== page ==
In April 2009, de Botton published his latest book, The Pleasures and Sorrows of Work, a survey of ten different jobs, including accountancy, rocket science and biscuit manufacture, which includes two hundred original images and aims to unlock the beauty, interest and occasional horror of the modern world of work.
In response to a question about whether he felt "pulled" to be a writer de Botton responded:
"So, I think where people tend to end up results from a combination of encouragement, accident, and lucky break, etc. etc. Like many others, my career happened like it did because certain doors opened and certain doors closed. You know, at a certain point I thought it would be great to make film documentaries. Well, in fact, I found that to be incredibly hard and very expensive to do and I didn’t really have the courage to keep battling away at that. In another age, I might have been an academic in a university, if the university system had been different. So, it’s all about trying to find the best fit between your talents and what the world can offer at that point in time."
In August 2009, de Botton replied to a competition advertised among British literary agents by BAA, the airport management company, for the post of 'writer-in-residence' at Heathrow Airport. The post involved being seated at a desk in Terminal 5, and writing about the comings and goings of passengers over a week. De Botton was duly appointed to the position. The result was the book, A Week at the Airport, published by Profile Books in September 2009. The book features photographs by the documentary photographer Richard Baker, with whom de Botton also worked on The Pleasures and Sorrows of Work.
Newspapers, lecturing and television
De Botton writes regular articles for several English newspapers, and from 1998 to 2000, wrote a regular column for The Independent on Sunday. He also travels extensively to lecture on his works. He owns and helps run his own production company, Seneca Productions, making television documentaries based on his works.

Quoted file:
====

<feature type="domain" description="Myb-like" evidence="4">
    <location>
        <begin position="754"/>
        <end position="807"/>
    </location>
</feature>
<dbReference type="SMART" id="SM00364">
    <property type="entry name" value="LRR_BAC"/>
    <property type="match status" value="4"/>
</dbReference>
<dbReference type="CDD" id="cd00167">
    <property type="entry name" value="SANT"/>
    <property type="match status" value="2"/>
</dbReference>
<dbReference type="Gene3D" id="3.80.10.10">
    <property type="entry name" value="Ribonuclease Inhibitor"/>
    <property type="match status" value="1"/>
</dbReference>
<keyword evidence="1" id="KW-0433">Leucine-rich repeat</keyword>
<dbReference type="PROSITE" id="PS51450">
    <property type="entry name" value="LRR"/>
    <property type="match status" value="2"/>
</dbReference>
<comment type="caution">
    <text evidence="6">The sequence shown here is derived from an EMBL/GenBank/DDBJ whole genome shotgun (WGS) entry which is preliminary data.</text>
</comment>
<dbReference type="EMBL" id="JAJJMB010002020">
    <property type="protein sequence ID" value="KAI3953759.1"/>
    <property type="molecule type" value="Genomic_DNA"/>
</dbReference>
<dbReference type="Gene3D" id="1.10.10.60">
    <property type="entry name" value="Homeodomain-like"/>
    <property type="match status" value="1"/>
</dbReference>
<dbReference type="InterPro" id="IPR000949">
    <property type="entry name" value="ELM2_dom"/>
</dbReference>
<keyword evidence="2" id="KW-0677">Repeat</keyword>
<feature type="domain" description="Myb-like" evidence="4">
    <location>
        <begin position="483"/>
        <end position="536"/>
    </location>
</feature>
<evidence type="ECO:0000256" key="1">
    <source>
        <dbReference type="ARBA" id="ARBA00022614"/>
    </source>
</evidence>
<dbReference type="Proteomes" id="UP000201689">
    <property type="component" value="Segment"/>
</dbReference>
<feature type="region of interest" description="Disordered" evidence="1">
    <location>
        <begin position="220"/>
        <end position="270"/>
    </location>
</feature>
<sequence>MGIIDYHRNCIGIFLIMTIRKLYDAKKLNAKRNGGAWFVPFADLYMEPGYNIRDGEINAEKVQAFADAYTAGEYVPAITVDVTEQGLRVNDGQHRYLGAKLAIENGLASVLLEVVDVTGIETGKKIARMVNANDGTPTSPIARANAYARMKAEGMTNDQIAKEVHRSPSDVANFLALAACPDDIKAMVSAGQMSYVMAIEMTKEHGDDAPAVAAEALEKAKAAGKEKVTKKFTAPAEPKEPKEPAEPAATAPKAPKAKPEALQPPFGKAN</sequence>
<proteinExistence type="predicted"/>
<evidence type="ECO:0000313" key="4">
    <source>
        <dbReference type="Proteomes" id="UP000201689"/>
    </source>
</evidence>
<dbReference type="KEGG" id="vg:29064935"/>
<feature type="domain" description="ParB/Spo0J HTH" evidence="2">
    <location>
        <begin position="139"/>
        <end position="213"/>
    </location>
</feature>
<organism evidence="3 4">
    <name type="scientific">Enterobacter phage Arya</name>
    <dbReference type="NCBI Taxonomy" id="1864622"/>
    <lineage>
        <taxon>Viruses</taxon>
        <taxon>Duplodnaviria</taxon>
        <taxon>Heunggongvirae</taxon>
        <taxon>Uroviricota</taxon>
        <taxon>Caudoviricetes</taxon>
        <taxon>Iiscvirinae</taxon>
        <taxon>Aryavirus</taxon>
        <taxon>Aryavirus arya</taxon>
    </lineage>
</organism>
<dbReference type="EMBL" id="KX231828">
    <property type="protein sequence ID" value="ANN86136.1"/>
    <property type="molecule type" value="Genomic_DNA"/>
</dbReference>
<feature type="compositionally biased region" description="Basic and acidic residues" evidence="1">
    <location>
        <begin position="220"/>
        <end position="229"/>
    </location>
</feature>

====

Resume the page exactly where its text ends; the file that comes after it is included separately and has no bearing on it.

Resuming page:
De Botton's project from 2008 is the School of Life — a new cultural enterprise based in central London offering intelligent instruction on how to lead a fulfilled life. In an interview with metkere.com de Botton said:
The idea is to challenge traditional universities and reorganise knowledge, directing it towards life, and away from knowledge for its own sake. In a modest way, it’s an institution that is trying to give people what universities should I think always give them: a sense of direction and wisdom for their lives with the help of culture.
In May 2009, de Botton was named as the chief inspiration for a new architecture project called Living Architecture — which proposes to build a series of innovative houses in the UK using leading contemporary architects. The architects include Peter Zumthor, MVRDV, JVA, NORD and Michael and Patti Hopkins. The houses will be rented out to the general public. De Botton's aim is to improve the appreciation of good contemporary architecture — and seems a practical continuation of his theoretical work on architecture in his book The Architecture of Happiness. In October 2009, de Botton was appointed an honorary fellow of the Royal Institute of British Architects, in recognition of his services to architecture.
De Botton comes from a Jewish family, originating from a small Castilian town of Boton (now vanished) on the Iberian peninsula.His father, Gilbert de Botton, co-founded Global Asset Management with Jacob Rothschild, 4th Baron Rothschild and Sir Mark Weinberg. When his father died, his family was left a trust fund of over £200 million. For his part, de Botton, has repeatedly claimed to live solely off the proceeds of his book sales. De Botton lives in London.